So, you want to be a writer?

How to be a writer. Richard HeddingtonThere is an unusual hush in the library at the moment, and the only signs of life are the faint smell of bananas and the occasional ‘Oook’ sound. I refer to the library of the Unseen University, that fine repository of knowledge situated in Ankh-Morpork. For those of you don’t have a clue what I am rambling about, please read some Terry Pratchett at once. It will improve your life immeasurably. For those familiar with his novels, you already know this.

It is said there is a book inside every person, but based on the few people I have met on my journey through life, I can only hope that in many cases it stays inside them.

For those who do pursue the art of writing the urge to publish is strong and the road to success is a steep and slippery path. Having scoured the internet for advice on getting published I have discovered three simple elements that may (or may not) help.

Chapter 1: Thinking cap.

The first, and a much overlooked feature of a successful writer is to get a hat. It is a well-known fact that publishers and agents will veritably swoon at the mere sight of a writer’s headgear and the wearing of a fez, boater or diving helmet can surely do your cause no harm. Sir Terry, was a prime example of this and his trademark fedora not only gave him a distinctive silhouette, but clearly contributed much to his literary genius. If manners maketh man, then milliners definitely maketh writers. It is a well documented fact that a woman in a pointy black hat is a witch, and a man in a tall pointy hat (especially one that has the word ‘wizard’ on it) is a wizard. It is obviously the hat that makes the person what he/she is. Many fields of expertise have hats specific designed to indicate their profession or standing in the world. Builders wear hard hats, which instantly makes them look hard and people at the top of society wear top hats. Unfortunately, I can find no examples of England cricketers wearing bowler hats. Maybe we would have fared better in the world cup had they done so.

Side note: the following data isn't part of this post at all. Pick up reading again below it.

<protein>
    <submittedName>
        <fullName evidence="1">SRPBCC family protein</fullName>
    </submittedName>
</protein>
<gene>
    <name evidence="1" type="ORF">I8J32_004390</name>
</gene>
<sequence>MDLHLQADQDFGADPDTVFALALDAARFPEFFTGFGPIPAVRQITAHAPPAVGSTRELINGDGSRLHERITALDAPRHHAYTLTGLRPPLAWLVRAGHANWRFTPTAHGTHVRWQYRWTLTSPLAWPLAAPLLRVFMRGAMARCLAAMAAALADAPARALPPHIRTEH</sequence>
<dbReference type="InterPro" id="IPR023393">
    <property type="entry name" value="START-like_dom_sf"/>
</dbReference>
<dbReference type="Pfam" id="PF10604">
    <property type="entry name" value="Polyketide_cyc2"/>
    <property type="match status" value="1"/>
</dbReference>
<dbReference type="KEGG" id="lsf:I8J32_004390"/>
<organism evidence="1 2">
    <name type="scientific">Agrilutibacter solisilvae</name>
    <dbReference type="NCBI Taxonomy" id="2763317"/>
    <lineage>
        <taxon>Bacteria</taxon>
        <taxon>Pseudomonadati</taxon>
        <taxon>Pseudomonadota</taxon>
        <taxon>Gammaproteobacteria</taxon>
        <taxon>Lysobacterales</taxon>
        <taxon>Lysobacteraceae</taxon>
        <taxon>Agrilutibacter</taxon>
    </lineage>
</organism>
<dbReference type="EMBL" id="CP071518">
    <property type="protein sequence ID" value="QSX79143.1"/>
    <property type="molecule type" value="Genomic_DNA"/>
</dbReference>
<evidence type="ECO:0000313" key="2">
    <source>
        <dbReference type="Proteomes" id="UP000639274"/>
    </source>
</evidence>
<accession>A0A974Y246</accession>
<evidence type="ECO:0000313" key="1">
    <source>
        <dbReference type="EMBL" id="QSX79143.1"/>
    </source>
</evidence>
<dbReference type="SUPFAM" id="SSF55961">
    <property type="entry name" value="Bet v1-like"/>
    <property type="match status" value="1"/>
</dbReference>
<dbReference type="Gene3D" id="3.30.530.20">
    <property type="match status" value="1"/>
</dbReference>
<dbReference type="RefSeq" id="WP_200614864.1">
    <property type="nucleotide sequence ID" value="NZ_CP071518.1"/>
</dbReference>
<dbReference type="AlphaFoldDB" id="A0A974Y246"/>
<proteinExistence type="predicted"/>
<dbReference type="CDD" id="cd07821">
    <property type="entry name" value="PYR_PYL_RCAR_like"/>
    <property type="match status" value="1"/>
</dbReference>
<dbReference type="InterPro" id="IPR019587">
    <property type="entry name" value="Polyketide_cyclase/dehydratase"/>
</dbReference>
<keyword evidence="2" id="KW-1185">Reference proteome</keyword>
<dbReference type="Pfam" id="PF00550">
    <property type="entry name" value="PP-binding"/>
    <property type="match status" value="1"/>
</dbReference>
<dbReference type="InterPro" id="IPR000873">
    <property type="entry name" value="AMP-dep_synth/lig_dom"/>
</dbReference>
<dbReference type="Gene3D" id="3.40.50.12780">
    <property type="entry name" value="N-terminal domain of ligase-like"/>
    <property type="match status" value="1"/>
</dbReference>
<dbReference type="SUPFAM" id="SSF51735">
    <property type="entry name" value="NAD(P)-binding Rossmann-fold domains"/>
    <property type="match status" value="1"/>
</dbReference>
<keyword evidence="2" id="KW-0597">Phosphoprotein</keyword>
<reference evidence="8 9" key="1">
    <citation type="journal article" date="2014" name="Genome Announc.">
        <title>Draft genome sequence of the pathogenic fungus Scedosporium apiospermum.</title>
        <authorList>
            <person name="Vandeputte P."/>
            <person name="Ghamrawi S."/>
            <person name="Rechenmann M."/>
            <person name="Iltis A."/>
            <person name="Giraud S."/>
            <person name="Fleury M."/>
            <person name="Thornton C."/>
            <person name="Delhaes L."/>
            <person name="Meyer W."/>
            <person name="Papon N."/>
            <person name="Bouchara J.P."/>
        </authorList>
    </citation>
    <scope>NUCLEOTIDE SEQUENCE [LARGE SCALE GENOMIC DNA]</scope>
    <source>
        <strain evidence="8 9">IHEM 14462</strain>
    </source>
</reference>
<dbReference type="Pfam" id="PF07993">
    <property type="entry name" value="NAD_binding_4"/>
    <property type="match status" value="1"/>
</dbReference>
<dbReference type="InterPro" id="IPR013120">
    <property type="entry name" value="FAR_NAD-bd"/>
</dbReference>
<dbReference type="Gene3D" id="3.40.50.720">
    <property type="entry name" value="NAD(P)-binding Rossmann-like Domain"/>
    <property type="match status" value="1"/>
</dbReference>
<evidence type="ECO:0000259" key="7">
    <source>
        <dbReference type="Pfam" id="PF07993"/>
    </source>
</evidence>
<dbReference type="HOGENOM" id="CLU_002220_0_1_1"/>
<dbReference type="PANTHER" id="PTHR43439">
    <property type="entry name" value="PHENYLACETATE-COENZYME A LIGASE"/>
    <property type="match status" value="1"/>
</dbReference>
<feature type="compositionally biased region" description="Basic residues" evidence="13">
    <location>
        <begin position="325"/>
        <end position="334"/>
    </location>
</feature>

Chapter 2: Drink.

A second essential element of writing is coffee. My love of coffee began as a youngster, at a time when Gold Blend was a posh luxury. Fortunately, times have changed and thanks to a subscription to Hasbean I now get a weekly delivery of single estate beans the day after they have been roasted. It doesn’t get much better than that. What’s that got to do with writing? you may ask. Well, a quick search on Twitter will soon reveal that many of the bios that contain the words ‘author’, ‘writer’ or ’novelist’ also contains the terms ‘coffee addict’ or ‘coffeeholic’. Statistically, this is much too prevalent to be coincidence, and it must therefore be that a love of coffee greatly increases one’s desire to become a writer. Of course, if one wishes to become successful at it, it is essential to adopt a signature beverage. Some are well documented, such as Ernest Hemingway with the Mojito and Ian Fleming with the Vesper Martini. Others, we can only guess at. I suspect Roger Hargreaves, must have had a taste for anything containing absinthe. It is hard to imagine how the likes of Mr Messy and Little Miss Splendid could have been created without several large ‘Monkey Glands’.

Chapter 3: Be a writer.

The third, and possibly best piece of advice for any budding writer is beautifully illustrated by the legacy left behind by Terry Pratchett. He wrote over seventy books in his lifetime, and was still publishing into the summer before his untimely death. The answer to the oft heard question, ‘how do I become a writer?’ is simple… Write.

pratchett photo

Sir Terry Pratchett
1948 – 2015

The end.



Photo by firepile